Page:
Posted April 6, 2006
In 2004, Richard von Sternberg was editor of a journal that published a paper by "intelligent design" advocate Stephen C. Meyer. The society that published the journal issued a statement saying that the paper's inclusion had been a mistake, and that they would tighten up the review and acceptance process. Afterward, Sternberg would complain that he was a victim of religious discrimination. Since then, ID advocates have made much of the alleged poor treatment of Sternberg, turning his name into a verb: to be "sternberged", in their view, is to be stripped of "academic freedom", the ability to take unpopular stances and express edgy and even antisocial opinions without fear for one's job and other elements of normal day-to-day living.
That makes it sound like ID advocates are taking a stand for a principle.
But that would be the wrong impression.
"Academic freedom" is just a piece of convenient rhetoric so far as ID advocates are concerned: useful when they feel an ID advocate needs some cover, and trampled on whenever someone in academia says something that they don't like.
Or is claimed by another ID advocate to have said something that they don't like.
And so we come to the unfolding case of U. of Texas professor Eric Pianka, who seems to revel in inflammatory rhetoric concerning the earth's human population and how the indications are that we are due for a "crash" -- the sudden (ecologically speaking) death of most of the population. Pianka gets graphic in his talks, and speaks about the Ebola virus and its 90% mortality figures. He speaks of the likelihood, or even inevitability, of the high-mortality strain of Ebola, which currently is only transmitted under restricted forms of contact, to mutate into a strain that has airborne transmission. Pianka believes that this event is likely and will turn into a global loss of 90% of all human life.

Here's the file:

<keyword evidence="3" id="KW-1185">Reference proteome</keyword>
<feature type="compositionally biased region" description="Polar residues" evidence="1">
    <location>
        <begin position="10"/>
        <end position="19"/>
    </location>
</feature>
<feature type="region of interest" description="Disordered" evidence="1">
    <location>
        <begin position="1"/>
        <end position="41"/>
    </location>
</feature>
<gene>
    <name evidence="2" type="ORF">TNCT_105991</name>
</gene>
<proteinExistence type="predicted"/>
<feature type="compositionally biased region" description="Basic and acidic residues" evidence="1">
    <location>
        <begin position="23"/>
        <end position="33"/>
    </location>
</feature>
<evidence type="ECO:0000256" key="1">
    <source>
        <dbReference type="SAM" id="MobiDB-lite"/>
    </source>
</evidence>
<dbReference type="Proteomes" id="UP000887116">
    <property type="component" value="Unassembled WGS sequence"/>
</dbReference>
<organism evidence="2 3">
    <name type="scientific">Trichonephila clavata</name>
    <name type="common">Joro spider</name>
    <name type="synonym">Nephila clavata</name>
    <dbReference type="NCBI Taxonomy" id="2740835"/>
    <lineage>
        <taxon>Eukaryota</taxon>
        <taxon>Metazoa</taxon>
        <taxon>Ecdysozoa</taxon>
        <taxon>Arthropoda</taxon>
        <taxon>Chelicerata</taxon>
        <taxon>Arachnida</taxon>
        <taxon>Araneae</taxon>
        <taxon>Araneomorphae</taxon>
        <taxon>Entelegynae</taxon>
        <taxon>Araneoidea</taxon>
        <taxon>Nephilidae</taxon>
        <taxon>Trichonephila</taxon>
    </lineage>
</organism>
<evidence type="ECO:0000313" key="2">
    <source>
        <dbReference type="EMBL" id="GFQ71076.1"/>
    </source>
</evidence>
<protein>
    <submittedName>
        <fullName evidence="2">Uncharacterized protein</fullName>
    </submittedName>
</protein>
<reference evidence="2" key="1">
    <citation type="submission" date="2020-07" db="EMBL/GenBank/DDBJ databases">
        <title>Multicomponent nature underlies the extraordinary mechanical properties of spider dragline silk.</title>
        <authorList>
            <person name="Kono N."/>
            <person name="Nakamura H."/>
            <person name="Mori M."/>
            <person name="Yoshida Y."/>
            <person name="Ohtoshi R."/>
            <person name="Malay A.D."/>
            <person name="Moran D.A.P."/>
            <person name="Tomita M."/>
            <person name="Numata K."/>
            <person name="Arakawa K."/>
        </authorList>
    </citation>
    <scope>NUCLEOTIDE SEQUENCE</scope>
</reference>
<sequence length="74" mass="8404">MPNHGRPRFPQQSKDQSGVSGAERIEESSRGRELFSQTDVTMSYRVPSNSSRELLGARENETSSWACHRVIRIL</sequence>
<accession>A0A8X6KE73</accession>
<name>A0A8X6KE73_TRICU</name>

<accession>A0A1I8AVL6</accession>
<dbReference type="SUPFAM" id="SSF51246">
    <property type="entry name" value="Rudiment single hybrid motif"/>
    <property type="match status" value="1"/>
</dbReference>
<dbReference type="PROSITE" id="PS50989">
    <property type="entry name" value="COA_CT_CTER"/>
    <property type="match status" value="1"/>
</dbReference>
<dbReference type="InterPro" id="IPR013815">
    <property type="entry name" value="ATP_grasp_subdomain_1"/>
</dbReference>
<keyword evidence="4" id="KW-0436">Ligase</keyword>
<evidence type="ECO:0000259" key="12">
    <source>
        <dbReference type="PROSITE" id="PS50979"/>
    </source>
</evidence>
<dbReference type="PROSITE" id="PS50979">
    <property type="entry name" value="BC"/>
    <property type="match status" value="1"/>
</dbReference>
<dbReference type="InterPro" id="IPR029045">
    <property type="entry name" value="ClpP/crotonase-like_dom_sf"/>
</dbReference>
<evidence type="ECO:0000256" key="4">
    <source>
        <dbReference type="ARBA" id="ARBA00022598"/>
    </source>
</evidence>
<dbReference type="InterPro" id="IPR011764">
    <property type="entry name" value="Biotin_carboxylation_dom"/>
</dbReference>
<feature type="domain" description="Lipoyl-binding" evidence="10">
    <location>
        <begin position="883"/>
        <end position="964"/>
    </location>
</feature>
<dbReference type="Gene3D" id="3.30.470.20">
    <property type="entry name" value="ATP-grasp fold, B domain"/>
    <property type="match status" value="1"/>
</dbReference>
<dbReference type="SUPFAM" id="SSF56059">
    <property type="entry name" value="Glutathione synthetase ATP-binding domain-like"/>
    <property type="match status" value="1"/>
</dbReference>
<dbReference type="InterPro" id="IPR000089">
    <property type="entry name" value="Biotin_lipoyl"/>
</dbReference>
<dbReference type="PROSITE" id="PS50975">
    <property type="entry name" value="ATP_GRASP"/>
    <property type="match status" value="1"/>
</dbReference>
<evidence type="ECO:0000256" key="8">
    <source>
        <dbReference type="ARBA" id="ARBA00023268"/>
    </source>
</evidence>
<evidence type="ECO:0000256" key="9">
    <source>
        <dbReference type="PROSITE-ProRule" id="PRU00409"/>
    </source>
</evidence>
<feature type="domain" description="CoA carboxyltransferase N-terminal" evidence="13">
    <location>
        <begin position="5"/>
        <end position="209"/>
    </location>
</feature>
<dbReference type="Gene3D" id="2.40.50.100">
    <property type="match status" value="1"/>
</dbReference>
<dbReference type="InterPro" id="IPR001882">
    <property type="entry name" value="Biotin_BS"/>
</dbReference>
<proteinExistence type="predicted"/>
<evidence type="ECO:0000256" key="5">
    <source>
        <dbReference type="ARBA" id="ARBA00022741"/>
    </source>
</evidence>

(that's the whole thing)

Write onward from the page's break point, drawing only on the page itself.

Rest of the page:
So, based on the principle of academic freedom, one would predict that ID advocates would be fully behind Pianka in saying unpopular, perhaps even unkind things. One would be wrong, and have to cough up that bottle of single malt scotch or whatever wager one might have on the matter, lest one be considered a welcher by one and all.
Enter Forrest M. Mims III, electronics gadgeteer extraordinaire (he wrote the various guides you can buy at Radio Shack with the circuit diagrams), who got to hear Pianka hold forth at a meeting of the Texas Academy of Sciences. Mims is now convinced that Pianka is doing more than describing the likely whimper of the end of the world: Mims claims that Pianka is encouraging scientists to build a pandemic agent and purposely unleash it on the world. Yes, that's right, Mims is saying that scientists can't be trusted because they may be involved in a personal biowarfare program whose aim is to depopulate the earth of humans.
Pianka has told Mims in correspondence that Mims has completely misunderstood his remarks. This has not satisfied Mims.
Mims has reportedly filed two petitions with the TAS over the incident.
Enter William A. Dembski, bigtime ID advocate. Did he pause for a moment to consider whether Mims, a fellow who has exagerrated things before, might have the wrong end of the stick? Did he consider that academic freedom was something that applied to people he didn't agree with? What we do know about the possible answer here is that he reports this as his action in the matter:
As soon as this is posted, I'm going to have a chat with the Department of Homeland Security. [Called them -- They are aware of it; it will be interesting to see if they do anything about it.]
Hey, way to support academic freedom! You go, Bill!
So the next time one of the ID advocates gets in your face about "academic freedom" as if they think it means something, just say, "Remember Pianka?"
Originally posted at The Austringer